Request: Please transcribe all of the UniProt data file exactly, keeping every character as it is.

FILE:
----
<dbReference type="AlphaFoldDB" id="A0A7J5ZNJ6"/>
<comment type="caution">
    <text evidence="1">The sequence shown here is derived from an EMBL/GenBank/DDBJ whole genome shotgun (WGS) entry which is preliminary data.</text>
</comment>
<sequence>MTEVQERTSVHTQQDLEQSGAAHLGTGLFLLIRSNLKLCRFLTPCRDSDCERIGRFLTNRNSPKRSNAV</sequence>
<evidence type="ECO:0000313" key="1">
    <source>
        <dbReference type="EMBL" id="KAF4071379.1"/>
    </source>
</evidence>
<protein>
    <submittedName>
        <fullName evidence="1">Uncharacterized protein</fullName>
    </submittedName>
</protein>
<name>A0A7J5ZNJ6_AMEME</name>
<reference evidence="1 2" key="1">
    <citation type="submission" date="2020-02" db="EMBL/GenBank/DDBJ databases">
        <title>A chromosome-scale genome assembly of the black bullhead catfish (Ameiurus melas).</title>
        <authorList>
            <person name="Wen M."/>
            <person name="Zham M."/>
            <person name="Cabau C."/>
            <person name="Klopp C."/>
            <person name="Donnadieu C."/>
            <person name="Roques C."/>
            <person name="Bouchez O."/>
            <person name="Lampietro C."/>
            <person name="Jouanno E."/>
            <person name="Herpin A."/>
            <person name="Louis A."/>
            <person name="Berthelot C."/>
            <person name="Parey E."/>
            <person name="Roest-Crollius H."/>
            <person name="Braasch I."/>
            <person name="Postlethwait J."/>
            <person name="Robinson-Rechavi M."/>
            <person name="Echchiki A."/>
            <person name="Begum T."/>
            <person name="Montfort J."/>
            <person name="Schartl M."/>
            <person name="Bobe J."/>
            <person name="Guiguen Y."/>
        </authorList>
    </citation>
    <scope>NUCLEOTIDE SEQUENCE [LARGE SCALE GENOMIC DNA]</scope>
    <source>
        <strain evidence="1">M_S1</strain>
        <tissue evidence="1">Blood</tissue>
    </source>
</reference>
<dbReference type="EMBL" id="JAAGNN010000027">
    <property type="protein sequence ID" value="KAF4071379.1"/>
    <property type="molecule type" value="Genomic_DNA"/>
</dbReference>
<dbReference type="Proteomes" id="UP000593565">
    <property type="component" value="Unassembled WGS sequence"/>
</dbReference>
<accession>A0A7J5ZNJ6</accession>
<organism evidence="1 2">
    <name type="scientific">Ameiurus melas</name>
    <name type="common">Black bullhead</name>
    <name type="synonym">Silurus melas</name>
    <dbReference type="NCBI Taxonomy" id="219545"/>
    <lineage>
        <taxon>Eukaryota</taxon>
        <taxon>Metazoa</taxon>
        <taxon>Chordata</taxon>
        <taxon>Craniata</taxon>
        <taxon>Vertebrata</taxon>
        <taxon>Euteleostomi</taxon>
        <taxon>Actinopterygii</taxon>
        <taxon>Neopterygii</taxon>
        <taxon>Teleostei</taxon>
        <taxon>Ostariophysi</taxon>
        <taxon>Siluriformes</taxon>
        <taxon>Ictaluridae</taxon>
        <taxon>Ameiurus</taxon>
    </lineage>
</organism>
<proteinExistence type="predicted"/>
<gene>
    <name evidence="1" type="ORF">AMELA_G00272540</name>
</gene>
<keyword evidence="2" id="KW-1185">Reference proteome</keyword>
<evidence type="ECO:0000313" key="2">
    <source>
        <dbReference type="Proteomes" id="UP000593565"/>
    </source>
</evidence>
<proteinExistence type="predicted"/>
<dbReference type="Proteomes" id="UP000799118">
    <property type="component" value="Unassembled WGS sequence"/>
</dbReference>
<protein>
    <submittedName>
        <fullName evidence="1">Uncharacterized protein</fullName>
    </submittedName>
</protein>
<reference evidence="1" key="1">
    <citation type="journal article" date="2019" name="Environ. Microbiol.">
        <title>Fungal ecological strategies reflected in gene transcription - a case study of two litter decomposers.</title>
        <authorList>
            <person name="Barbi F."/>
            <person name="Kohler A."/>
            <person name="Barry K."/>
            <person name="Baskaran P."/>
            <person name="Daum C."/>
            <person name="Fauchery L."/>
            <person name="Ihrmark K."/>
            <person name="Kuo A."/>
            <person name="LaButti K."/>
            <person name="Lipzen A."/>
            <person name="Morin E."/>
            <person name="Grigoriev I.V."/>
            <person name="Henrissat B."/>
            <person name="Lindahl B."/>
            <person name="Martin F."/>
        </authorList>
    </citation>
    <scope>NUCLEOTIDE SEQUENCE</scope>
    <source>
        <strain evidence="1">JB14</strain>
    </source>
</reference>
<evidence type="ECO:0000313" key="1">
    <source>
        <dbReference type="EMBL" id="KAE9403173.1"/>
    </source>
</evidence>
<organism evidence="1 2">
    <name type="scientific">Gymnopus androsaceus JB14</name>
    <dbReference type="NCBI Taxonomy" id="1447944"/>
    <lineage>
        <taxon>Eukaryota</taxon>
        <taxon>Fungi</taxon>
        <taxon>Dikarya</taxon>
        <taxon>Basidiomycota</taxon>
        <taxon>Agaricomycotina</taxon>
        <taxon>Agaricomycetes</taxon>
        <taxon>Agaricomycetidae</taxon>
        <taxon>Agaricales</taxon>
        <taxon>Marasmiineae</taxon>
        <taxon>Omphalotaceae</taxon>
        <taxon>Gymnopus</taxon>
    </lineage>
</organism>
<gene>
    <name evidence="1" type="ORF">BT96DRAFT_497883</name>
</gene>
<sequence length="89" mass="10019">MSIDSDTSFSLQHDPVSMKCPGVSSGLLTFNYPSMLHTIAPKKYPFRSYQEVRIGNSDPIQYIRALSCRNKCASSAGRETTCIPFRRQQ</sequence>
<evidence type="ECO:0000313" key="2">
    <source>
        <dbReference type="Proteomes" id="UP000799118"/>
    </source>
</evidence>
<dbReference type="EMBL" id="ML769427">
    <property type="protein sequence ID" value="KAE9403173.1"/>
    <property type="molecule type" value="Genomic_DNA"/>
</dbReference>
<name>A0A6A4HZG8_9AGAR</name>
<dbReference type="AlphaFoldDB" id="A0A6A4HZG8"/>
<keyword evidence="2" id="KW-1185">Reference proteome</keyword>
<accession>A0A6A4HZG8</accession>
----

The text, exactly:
<dbReference type="AlphaFoldDB" id="A0A7J5ZNJ6"/>
<comment type="caution">
    <text evidence="1">The sequence shown here is derived from an EMBL/GenBank/DDBJ whole genome shotgun (WGS) entry which is preliminary data.</text>
</comment>
<sequence>MTEVQERTSVHTQQDLEQSGAAHLGTGLFLLIRSNLKLCRFLTPCRDSDCERIGRFLTNRNSPKRSNAV</sequence>
<evidence type="ECO:0000313" key="1">
    <source>
        <dbReference type="EMBL" id="KAF4071379.1"/>
    </source>
</evidence>
<protein>
    <submittedName>
        <fullName evidence="1">Uncharacterized protein</fullName>
    </submittedName>
</protein>
<name>A0A7J5ZNJ6_AMEME</name>
<reference evidence="1 2" key="1">
    <citation type="submission" date="2020-02" db="EMBL/GenBank/DDBJ databases">
        <title>A chromosome-scale genome assembly of the black bullhead catfish (Ameiurus melas).</title>
        <authorList>
            <person name="Wen M."/>
            <person name="Zham M."/>
            <person name="Cabau C."/>
            <person name="Klopp C."/>
            <person name="Donnadieu C."/>
            <person name="Roques C."/>
            <person name="Bouchez O."/>
            <person name="Lampietro C."/>
            <person name="Jouanno E."/>
            <person name="Herpin A."/>
            <person name="Louis A."/>
            <person name="Berthelot C."/>
            <person name="Parey E."/>
            <person name="Roest-Crollius H."/>
            <person name="Braasch I."/>
            <person name="Postlethwait J."/>
            <person name="Robinson-Rechavi M."/>
            <person name="Echchiki A."/>
            <person name="Begum T."/>
            <person name="Montfort J."/>
            <person name="Schartl M."/>
            <person name="Bobe J."/>
            <person name="Guiguen Y."/>
        </authorList>
    </citation>
    <scope>NUCLEOTIDE SEQUENCE [LARGE SCALE GENOMIC DNA]</scope>
    <source>
        <strain evidence="1">M_S1</strain>
        <tissue evidence="1">Blood</tissue>
    </source>
</reference>
<dbReference type="EMBL" id="JAAGNN010000027">
    <property type="protein sequence ID" value="KAF4071379.1"/>
    <property type="molecule type" value="Genomic_DNA"/>
</dbReference>
<dbReference type="Proteomes" id="UP000593565">
    <property type="component" value="Unassembled WGS sequence"/>
</dbReference>
<accession>A0A7J5ZNJ6</accession>
<organism evidence="1 2">
    <name type="scientific">Ameiurus melas</name>
    <name type="common">Black bullhead</name>
    <name type="synonym">Silurus melas</name>
    <dbReference type="NCBI Taxonomy" id="219545"/>
    <lineage>
        <taxon>Eukaryota</taxon>
        <taxon>Metazoa</taxon>
        <taxon>Chordata</taxon>
        <taxon>Craniata</taxon>
        <taxon>Vertebrata</taxon>
        <taxon>Euteleostomi</taxon>
        <taxon>Actinopterygii</taxon>
        <taxon>Neopterygii</taxon>
        <taxon>Teleostei</taxon>
        <taxon>Ostariophysi</taxon>
        <taxon>Siluriformes</taxon>
        <taxon>Ictaluridae</taxon>
        <taxon>Ameiurus</taxon>
    </lineage>
</organism>
<proteinExistence type="predicted"/>
<gene>
    <name evidence="1" type="ORF">AMELA_G00272540</name>
</gene>
<keyword evidence="2" id="KW-1185">Reference proteome</keyword>
<evidence type="ECO:0000313" key="2">
    <source>
        <dbReference type="Proteomes" id="UP000593565"/>
    </source>
</evidence>
<proteinExistence type="predicted"/>
<dbReference type="Proteomes" id="UP000799118">
    <property type="component" value="Unassembled WGS sequence"/>
</dbReference>
<protein>
    <submittedName>
        <fullName evidence="1">Uncharacterized protein</fullName>
    </submittedName>
</protein>
<reference evidence="1" key="1">
    <citation type="journal article" date="2019" name="Environ. Microbiol.">
        <title>Fungal ecological strategies reflected in gene transcription - a case study of two litter decomposers.</title>
        <authorList>
            <person name="Barbi F."/>
            <person name="Kohler A."/>
            <person name="Barry K."/>
            <person name="Baskaran P."/>
            <person name="Daum C."/>
            <person name="Fauchery L."/>
            <person name="Ihrmark K."/>
            <person name="Kuo A."/>
            <person name="LaButti K."/>
            <person name="Lipzen A."/>
            <person name="Morin E."/>
            <person name="Grigoriev I.V."/>
            <person name="Henrissat B."/>
            <person name="Lindahl B."/>
            <person name="Martin F."/>
        </authorList>
    </citation>
    <scope>NUCLEOTIDE SEQUENCE</scope>
    <source>
        <strain evidence="1">JB14</strain>
    </source>
</reference>
<evidence type="ECO:0000313" key="1">
    <source>
        <dbReference type="EMBL" id="KAE9403173.1"/>
    </source>
</evidence>
<organism evidence="1 2">
    <name type="scientific">Gymnopus androsaceus JB14</name>
    <dbReference type="NCBI Taxonomy" id="1447944"/>
    <lineage>
        <taxon>Eukaryota</taxon>
        <taxon>Fungi</taxon>
        <taxon>Dikarya</taxon>
        <taxon>Basidiomycota</taxon>
        <taxon>Agaricomycotina</taxon>
        <taxon>Agaricomycetes</taxon>
        <taxon>Agaricomycetidae</taxon>
        <taxon>Agaricales</taxon>
        <taxon>Marasmiineae</taxon>
        <taxon>Omphalotaceae</taxon>
        <taxon>Gymnopus</taxon>
    </lineage>
</organism>
<gene>
    <name evidence="1" type="ORF">BT96DRAFT_497883</name>
</gene>
<sequence length="89" mass="10019">MSIDSDTSFSLQHDPVSMKCPGVSSGLLTFNYPSMLHTIAPKKYPFRSYQEVRIGNSDPIQYIRALSCRNKCASSAGRETTCIPFRRQQ</sequence>
<evidence type="ECO:0000313" key="2">
    <source>
        <dbReference type="Proteomes" id="UP000799118"/>
    </source>
</evidence>
<dbReference type="EMBL" id="ML769427">
    <property type="protein sequence ID" value="KAE9403173.1"/>
    <property type="molecule type" value="Genomic_DNA"/>
</dbReference>
<name>A0A6A4HZG8_9AGAR</name>
<dbReference type="AlphaFoldDB" id="A0A6A4HZG8"/>
<keyword evidence="2" id="KW-1185">Reference proteome</keyword>
<accession>A0A6A4HZG8</accession>